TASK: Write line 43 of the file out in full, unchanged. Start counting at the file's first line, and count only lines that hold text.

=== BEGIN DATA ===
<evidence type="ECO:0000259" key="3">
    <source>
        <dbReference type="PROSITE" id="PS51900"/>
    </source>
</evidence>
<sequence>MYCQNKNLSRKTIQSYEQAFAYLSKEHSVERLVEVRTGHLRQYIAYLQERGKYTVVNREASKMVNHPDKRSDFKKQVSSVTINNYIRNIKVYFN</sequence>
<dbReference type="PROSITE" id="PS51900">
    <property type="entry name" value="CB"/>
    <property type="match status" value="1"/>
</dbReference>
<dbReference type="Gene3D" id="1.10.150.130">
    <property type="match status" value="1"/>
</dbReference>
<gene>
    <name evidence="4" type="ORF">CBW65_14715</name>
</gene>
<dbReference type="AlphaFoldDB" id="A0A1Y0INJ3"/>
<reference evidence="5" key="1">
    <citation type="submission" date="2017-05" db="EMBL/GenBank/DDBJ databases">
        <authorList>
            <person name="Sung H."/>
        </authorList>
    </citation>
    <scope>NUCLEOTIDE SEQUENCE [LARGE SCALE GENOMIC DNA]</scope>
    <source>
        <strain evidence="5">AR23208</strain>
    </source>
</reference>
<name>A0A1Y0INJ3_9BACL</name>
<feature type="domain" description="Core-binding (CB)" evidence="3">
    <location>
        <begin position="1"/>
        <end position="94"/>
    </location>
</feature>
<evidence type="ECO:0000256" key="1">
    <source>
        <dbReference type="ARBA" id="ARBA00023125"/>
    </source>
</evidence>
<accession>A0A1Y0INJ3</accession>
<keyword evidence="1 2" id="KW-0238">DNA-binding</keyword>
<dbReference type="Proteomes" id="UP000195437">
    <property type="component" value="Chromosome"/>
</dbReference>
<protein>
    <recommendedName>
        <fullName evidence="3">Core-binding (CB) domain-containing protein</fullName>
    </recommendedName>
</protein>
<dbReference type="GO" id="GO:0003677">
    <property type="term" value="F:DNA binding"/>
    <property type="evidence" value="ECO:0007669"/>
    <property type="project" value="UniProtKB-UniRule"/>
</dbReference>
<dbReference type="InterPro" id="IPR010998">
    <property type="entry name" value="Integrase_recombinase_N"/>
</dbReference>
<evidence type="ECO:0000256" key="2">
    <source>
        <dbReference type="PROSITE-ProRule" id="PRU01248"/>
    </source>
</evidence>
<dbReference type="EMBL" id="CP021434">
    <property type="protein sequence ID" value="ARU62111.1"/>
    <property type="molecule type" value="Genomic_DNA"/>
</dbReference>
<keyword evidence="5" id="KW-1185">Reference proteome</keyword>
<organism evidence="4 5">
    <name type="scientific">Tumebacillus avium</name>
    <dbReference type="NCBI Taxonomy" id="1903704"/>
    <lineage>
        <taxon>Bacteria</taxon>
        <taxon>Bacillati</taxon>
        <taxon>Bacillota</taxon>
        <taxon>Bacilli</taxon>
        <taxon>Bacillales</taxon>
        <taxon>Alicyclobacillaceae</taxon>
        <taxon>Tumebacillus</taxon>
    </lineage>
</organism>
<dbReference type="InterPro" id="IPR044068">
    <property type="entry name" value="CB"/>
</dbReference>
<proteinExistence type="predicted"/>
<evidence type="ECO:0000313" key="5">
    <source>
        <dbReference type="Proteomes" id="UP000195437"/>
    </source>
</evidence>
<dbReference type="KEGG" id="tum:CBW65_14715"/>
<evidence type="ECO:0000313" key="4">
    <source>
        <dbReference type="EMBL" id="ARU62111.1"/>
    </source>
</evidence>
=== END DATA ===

<dbReference type="Proteomes" id="UP000195437">